When I was in high school we were taught about Paine and De Tocqueville, but we never read them. But Paine’s book had a direct role in fomenting the Declaration and Revolution because it was probably the first best seller (after the Bible) that the common man made popular before the educated class read it. Outside of “Gone with the Wind”, Dickens and Jane Austin (both required reading in high school English in those days) the average student didn’t read a lot of history or literature.
I’ve mention the role of the common man and women in shaping the United States, leading into what follows below about the importance of History and Historians, because you’ll note that the greatest movers and shakers of history never published any bragging memoirs of their own. It was considered a great vanity.
Jesus never wrote a word about Himself. Neither did any of the Founders. They were only written about. The same goes for the “common men and women” of America, i.e, our modern day Deplorables, who were only written about honorifically as “the People”, as noted in the Declaration of Independence, the Constitution, the Federalist Papers, and half a century later, by a French nobleman who came here to see precisely who these “common men and women” were, and if there was something in our water that might improve the water quality in France. (The French nobility resoundingly said “No”, as does most of the world even today.)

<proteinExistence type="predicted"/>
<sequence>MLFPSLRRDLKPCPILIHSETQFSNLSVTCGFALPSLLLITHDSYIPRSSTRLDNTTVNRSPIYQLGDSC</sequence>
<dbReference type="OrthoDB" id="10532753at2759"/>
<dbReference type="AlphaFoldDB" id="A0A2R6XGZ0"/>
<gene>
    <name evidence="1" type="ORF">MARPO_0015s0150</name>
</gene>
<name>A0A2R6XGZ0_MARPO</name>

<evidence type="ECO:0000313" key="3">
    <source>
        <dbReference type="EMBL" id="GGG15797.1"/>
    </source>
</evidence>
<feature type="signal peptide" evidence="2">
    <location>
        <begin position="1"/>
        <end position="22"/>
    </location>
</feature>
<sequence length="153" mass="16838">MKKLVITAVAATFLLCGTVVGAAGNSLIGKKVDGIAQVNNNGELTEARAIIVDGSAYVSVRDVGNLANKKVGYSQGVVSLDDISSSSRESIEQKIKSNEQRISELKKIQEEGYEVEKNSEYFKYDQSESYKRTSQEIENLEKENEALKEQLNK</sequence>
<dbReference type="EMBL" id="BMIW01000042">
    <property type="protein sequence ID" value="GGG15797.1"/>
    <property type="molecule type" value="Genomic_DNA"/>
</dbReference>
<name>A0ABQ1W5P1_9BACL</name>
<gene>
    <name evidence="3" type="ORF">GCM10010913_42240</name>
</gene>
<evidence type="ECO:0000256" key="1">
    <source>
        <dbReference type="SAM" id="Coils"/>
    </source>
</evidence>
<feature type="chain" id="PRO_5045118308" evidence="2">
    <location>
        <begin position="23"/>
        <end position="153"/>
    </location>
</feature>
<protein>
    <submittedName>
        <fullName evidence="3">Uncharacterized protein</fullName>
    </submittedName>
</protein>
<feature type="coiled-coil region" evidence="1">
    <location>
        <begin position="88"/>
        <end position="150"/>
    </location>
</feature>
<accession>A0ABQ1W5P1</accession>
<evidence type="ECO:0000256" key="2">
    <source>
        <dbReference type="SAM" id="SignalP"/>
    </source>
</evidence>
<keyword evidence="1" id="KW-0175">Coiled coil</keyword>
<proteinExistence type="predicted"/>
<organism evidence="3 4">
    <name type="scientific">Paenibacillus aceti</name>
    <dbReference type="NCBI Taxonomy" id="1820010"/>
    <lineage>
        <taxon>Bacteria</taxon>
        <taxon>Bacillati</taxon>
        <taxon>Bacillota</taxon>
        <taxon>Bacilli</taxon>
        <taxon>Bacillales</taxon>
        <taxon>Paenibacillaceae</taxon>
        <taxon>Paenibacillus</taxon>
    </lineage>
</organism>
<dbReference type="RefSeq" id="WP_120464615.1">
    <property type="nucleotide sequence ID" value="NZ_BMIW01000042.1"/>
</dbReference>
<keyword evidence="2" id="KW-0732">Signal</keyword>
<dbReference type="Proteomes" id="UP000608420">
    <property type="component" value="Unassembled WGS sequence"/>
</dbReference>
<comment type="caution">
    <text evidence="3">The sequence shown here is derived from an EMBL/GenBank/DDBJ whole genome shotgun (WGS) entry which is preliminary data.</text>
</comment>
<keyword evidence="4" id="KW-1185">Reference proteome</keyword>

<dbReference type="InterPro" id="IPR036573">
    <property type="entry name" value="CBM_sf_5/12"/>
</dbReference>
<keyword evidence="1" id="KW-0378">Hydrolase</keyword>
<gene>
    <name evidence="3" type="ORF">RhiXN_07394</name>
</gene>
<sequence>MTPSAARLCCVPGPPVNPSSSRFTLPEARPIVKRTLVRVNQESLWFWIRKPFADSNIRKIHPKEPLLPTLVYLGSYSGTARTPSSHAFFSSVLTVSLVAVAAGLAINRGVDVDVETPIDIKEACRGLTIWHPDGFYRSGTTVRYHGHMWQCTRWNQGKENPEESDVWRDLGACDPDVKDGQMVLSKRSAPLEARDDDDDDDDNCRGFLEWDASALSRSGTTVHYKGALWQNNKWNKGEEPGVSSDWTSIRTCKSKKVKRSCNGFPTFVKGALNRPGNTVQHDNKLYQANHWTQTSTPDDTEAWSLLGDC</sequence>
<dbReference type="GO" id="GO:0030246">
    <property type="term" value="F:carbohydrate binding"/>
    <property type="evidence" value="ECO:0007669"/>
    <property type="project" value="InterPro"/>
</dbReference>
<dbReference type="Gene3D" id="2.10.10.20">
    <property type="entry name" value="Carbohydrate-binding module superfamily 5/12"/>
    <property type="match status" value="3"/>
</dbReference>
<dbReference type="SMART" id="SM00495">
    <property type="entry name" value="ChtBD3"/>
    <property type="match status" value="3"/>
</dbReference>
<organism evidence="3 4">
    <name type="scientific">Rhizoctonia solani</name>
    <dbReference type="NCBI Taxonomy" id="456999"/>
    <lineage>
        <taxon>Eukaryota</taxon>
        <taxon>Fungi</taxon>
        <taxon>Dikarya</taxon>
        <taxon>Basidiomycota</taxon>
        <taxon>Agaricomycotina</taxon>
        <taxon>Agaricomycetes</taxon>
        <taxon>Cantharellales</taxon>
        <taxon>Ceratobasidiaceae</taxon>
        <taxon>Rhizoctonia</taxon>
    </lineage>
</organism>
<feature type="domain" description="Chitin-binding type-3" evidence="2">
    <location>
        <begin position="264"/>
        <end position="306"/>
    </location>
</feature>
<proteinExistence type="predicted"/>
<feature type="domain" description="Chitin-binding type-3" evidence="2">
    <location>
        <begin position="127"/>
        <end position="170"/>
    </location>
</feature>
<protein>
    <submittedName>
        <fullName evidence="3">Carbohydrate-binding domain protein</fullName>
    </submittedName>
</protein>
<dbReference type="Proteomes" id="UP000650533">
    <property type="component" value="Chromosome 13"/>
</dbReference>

Today they are largely about today by their self-appointed betters as yokels.
A Natural History of Historians
So, we need to re-educate ourselves as to where to draw the line with History and the Historians, for it is in the best interests of our very survival to understand that this modern move toward rewriting history in not a new thing, but possibly the most ancient of things.
We need to get a sense of the ancient baked-in biases that sit atop the what we view as modern prejudices. They aren’t all political. Some of what they think and do is based on structures that are as primeval as organized religion itself.
Consider these timelines: The most earth-shatteringly unique political event that has happened in the past five hundred years has been the birth of the United States—which itself was a direct result of that First earth-shattering event over 1800 years earlier. They are inextricably joined.
By contrast, Historians have been around roughly three thousand years longer, so most of what has been baked into their existence goes back to the time when Man mostly worshipped statues that had a snake crawling around at their feet.
The notion that historians should be concerned about things such as facts, or truth, or even underlying virtues, or any distinctions being drawn between Virtue and Vice, Good and Evil, has come about from relatively recent origins.